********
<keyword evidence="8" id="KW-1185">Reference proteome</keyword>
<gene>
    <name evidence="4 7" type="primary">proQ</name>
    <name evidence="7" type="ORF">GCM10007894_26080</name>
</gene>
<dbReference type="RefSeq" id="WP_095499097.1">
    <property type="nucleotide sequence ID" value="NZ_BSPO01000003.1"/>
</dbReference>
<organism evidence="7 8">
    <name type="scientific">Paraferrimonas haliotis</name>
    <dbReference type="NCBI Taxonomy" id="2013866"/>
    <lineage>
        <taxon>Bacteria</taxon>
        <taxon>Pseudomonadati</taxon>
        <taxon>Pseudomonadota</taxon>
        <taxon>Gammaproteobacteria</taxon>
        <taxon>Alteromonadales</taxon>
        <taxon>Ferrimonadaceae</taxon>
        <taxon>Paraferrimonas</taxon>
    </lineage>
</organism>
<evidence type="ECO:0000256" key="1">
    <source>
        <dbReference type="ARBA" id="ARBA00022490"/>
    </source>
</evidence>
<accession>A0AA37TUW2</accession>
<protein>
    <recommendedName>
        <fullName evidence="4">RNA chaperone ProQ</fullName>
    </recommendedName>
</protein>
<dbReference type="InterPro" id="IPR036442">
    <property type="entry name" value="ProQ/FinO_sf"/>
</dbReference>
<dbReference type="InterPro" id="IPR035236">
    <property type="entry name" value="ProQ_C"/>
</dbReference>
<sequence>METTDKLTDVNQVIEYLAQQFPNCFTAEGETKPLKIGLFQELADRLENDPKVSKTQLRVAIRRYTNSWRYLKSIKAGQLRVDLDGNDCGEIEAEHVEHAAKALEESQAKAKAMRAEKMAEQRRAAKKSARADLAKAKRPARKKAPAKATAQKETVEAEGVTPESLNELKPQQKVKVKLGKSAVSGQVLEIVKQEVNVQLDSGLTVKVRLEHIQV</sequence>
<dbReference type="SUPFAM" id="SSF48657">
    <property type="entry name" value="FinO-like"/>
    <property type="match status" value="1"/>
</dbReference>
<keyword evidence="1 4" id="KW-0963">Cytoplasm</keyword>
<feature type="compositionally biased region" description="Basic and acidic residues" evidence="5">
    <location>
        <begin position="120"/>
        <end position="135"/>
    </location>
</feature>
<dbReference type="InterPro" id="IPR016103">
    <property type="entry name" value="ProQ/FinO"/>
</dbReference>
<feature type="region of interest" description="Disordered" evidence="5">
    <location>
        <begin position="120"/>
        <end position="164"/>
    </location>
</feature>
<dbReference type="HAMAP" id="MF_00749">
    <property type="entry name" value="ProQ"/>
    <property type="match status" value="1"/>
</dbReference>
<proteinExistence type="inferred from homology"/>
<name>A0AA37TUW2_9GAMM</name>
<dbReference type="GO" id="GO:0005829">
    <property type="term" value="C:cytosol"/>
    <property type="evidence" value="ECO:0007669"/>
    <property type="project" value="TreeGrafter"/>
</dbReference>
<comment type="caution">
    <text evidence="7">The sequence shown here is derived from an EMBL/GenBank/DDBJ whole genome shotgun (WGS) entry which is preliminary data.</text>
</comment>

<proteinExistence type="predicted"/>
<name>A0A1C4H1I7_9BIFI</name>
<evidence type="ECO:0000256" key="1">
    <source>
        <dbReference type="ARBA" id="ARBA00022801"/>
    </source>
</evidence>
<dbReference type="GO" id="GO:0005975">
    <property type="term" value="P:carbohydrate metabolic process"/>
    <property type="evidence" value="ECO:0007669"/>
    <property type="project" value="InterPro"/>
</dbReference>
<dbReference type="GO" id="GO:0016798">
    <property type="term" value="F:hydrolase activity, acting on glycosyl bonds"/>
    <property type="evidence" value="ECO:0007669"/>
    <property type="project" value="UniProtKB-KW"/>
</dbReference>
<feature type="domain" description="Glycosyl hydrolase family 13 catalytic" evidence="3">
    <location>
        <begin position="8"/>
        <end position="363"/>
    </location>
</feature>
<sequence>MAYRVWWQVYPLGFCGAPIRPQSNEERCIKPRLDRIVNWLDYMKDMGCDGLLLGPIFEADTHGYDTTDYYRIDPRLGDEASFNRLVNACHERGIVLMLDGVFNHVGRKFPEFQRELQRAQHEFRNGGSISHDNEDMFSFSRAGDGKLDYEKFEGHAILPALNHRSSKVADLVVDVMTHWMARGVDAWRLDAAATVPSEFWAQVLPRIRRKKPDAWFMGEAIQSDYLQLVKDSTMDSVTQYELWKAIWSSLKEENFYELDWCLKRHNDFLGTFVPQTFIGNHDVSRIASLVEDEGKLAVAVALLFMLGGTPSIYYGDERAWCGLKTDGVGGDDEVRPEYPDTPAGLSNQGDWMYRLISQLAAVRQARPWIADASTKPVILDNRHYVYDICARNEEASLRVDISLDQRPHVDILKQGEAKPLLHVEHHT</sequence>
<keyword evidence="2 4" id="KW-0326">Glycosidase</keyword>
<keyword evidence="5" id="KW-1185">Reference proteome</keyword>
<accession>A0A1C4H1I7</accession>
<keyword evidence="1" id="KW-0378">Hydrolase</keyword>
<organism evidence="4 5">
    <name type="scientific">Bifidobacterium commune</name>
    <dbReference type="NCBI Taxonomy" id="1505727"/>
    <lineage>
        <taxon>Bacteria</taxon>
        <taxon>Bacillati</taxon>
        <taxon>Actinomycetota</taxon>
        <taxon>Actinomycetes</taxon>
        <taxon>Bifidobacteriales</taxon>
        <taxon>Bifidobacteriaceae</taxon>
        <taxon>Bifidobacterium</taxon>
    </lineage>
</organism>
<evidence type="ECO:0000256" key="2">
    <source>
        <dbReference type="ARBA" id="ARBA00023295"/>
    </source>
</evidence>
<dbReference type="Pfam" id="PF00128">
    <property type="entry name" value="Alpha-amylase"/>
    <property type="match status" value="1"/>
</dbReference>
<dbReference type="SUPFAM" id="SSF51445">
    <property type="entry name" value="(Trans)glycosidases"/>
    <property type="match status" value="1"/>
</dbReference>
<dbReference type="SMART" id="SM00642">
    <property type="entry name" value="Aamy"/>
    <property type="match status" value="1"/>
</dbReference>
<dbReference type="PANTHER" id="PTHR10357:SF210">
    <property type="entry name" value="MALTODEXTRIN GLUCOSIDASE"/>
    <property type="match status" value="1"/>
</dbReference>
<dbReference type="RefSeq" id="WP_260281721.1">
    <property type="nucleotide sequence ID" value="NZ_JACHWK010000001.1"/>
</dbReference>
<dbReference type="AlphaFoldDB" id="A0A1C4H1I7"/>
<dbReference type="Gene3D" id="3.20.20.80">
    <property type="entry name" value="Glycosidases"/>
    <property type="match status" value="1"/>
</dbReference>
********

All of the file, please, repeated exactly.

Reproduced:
<keyword evidence="8" id="KW-1185">Reference proteome</keyword>
<gene>
    <name evidence="4 7" type="primary">proQ</name>
    <name evidence="7" type="ORF">GCM10007894_26080</name>
</gene>
<dbReference type="RefSeq" id="WP_095499097.1">
    <property type="nucleotide sequence ID" value="NZ_BSPO01000003.1"/>
</dbReference>
<organism evidence="7 8">
    <name type="scientific">Paraferrimonas haliotis</name>
    <dbReference type="NCBI Taxonomy" id="2013866"/>
    <lineage>
        <taxon>Bacteria</taxon>
        <taxon>Pseudomonadati</taxon>
        <taxon>Pseudomonadota</taxon>
        <taxon>Gammaproteobacteria</taxon>
        <taxon>Alteromonadales</taxon>
        <taxon>Ferrimonadaceae</taxon>
        <taxon>Paraferrimonas</taxon>
    </lineage>
</organism>
<evidence type="ECO:0000256" key="1">
    <source>
        <dbReference type="ARBA" id="ARBA00022490"/>
    </source>
</evidence>
<accession>A0AA37TUW2</accession>
<protein>
    <recommendedName>
        <fullName evidence="4">RNA chaperone ProQ</fullName>
    </recommendedName>
</protein>
<dbReference type="InterPro" id="IPR036442">
    <property type="entry name" value="ProQ/FinO_sf"/>
</dbReference>
<dbReference type="InterPro" id="IPR035236">
    <property type="entry name" value="ProQ_C"/>
</dbReference>
<sequence>METTDKLTDVNQVIEYLAQQFPNCFTAEGETKPLKIGLFQELADRLENDPKVSKTQLRVAIRRYTNSWRYLKSIKAGQLRVDLDGNDCGEIEAEHVEHAAKALEESQAKAKAMRAEKMAEQRRAAKKSARADLAKAKRPARKKAPAKATAQKETVEAEGVTPESLNELKPQQKVKVKLGKSAVSGQVLEIVKQEVNVQLDSGLTVKVRLEHIQV</sequence>
<dbReference type="SUPFAM" id="SSF48657">
    <property type="entry name" value="FinO-like"/>
    <property type="match status" value="1"/>
</dbReference>
<keyword evidence="1 4" id="KW-0963">Cytoplasm</keyword>
<feature type="compositionally biased region" description="Basic and acidic residues" evidence="5">
    <location>
        <begin position="120"/>
        <end position="135"/>
    </location>
</feature>
<dbReference type="InterPro" id="IPR016103">
    <property type="entry name" value="ProQ/FinO"/>
</dbReference>
<feature type="region of interest" description="Disordered" evidence="5">
    <location>
        <begin position="120"/>
        <end position="164"/>
    </location>
</feature>
<dbReference type="HAMAP" id="MF_00749">
    <property type="entry name" value="ProQ"/>
    <property type="match status" value="1"/>
</dbReference>
<proteinExistence type="inferred from homology"/>
<name>A0AA37TUW2_9GAMM</name>
<dbReference type="GO" id="GO:0005829">
    <property type="term" value="C:cytosol"/>
    <property type="evidence" value="ECO:0007669"/>
    <property type="project" value="TreeGrafter"/>
</dbReference>
<comment type="caution">
    <text evidence="7">The sequence shown here is derived from an EMBL/GenBank/DDBJ whole genome shotgun (WGS) entry which is preliminary data.</text>
</comment>

<proteinExistence type="predicted"/>
<name>A0A1C4H1I7_9BIFI</name>
<evidence type="ECO:0000256" key="1">
    <source>
        <dbReference type="ARBA" id="ARBA00022801"/>
    </source>
</evidence>
<dbReference type="GO" id="GO:0005975">
    <property type="term" value="P:carbohydrate metabolic process"/>
    <property type="evidence" value="ECO:0007669"/>
    <property type="project" value="InterPro"/>
</dbReference>
<dbReference type="GO" id="GO:0016798">
    <property type="term" value="F:hydrolase activity, acting on glycosyl bonds"/>
    <property type="evidence" value="ECO:0007669"/>
    <property type="project" value="UniProtKB-KW"/>
</dbReference>
<feature type="domain" description="Glycosyl hydrolase family 13 catalytic" evidence="3">
    <location>
        <begin position="8"/>
        <end position="363"/>
    </location>
</feature>
<sequence>MAYRVWWQVYPLGFCGAPIRPQSNEERCIKPRLDRIVNWLDYMKDMGCDGLLLGPIFEADTHGYDTTDYYRIDPRLGDEASFNRLVNACHERGIVLMLDGVFNHVGRKFPEFQRELQRAQHEFRNGGSISHDNEDMFSFSRAGDGKLDYEKFEGHAILPALNHRSSKVADLVVDVMTHWMARGVDAWRLDAAATVPSEFWAQVLPRIRRKKPDAWFMGEAIQSDYLQLVKDSTMDSVTQYELWKAIWSSLKEENFYELDWCLKRHNDFLGTFVPQTFIGNHDVSRIASLVEDEGKLAVAVALLFMLGGTPSIYYGDERAWCGLKTDGVGGDDEVRPEYPDTPAGLSNQGDWMYRLISQLAAVRQARPWIADASTKPVILDNRHYVYDICARNEEASLRVDISLDQRPHVDILKQGEAKPLLHVEHHT</sequence>
<keyword evidence="2 4" id="KW-0326">Glycosidase</keyword>
<keyword evidence="5" id="KW-1185">Reference proteome</keyword>
<accession>A0A1C4H1I7</accession>
<keyword evidence="1" id="KW-0378">Hydrolase</keyword>
<organism evidence="4 5">
    <name type="scientific">Bifidobacterium commune</name>
    <dbReference type="NCBI Taxonomy" id="1505727"/>
    <lineage>
        <taxon>Bacteria</taxon>
        <taxon>Bacillati</taxon>
        <taxon>Actinomycetota</taxon>
        <taxon>Actinomycetes</taxon>
        <taxon>Bifidobacteriales</taxon>
        <taxon>Bifidobacteriaceae</taxon>
        <taxon>Bifidobacterium</taxon>
    </lineage>
</organism>
<evidence type="ECO:0000256" key="2">
    <source>
        <dbReference type="ARBA" id="ARBA00023295"/>
    </source>
</evidence>
<dbReference type="Pfam" id="PF00128">
    <property type="entry name" value="Alpha-amylase"/>
    <property type="match status" value="1"/>
</dbReference>
<dbReference type="SUPFAM" id="SSF51445">
    <property type="entry name" value="(Trans)glycosidases"/>
    <property type="match status" value="1"/>
</dbReference>
<dbReference type="SMART" id="SM00642">
    <property type="entry name" value="Aamy"/>
    <property type="match status" value="1"/>
</dbReference>
<dbReference type="PANTHER" id="PTHR10357:SF210">
    <property type="entry name" value="MALTODEXTRIN GLUCOSIDASE"/>
    <property type="match status" value="1"/>
</dbReference>
<dbReference type="RefSeq" id="WP_260281721.1">
    <property type="nucleotide sequence ID" value="NZ_JACHWK010000001.1"/>
</dbReference>
<dbReference type="AlphaFoldDB" id="A0A1C4H1I7"/>
<dbReference type="Gene3D" id="3.20.20.80">
    <property type="entry name" value="Glycosidases"/>
    <property type="match status" value="1"/>
</dbReference>